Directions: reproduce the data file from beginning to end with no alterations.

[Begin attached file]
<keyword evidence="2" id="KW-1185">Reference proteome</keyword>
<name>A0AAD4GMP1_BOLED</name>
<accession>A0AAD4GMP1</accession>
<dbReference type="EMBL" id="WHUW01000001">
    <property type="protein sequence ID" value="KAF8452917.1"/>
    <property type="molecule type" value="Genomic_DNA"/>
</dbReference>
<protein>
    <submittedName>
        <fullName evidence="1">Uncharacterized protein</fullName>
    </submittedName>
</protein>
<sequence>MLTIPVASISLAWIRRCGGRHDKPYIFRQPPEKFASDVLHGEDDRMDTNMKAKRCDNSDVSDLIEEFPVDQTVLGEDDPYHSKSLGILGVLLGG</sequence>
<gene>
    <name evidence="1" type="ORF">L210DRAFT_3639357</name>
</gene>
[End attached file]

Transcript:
<keyword evidence="2" id="KW-1185">Reference proteome</keyword>
<name>A0AAD4GMP1_BOLED</name>
<accession>A0AAD4GMP1</accession>
<dbReference type="EMBL" id="WHUW01000001">
    <property type="protein sequence ID" value="KAF8452917.1"/>
    <property type="molecule type" value="Genomic_DNA"/>
</dbReference>
<protein>
    <submittedName>
        <fullName evidence="1">Uncharacterized protein</fullName>
    </submittedName>
</protein>
<sequence>MLTIPVASISLAWIRRCGGRHDKPYIFRQPPEKFASDVLHGEDDRMDTNMKAKRCDNSDVSDLIEEFPVDQTVLGEDDPYHSKSLGILGVLLGG</sequence>
<gene>
    <name evidence="1" type="ORF">L210DRAFT_3639357</name>
</gene>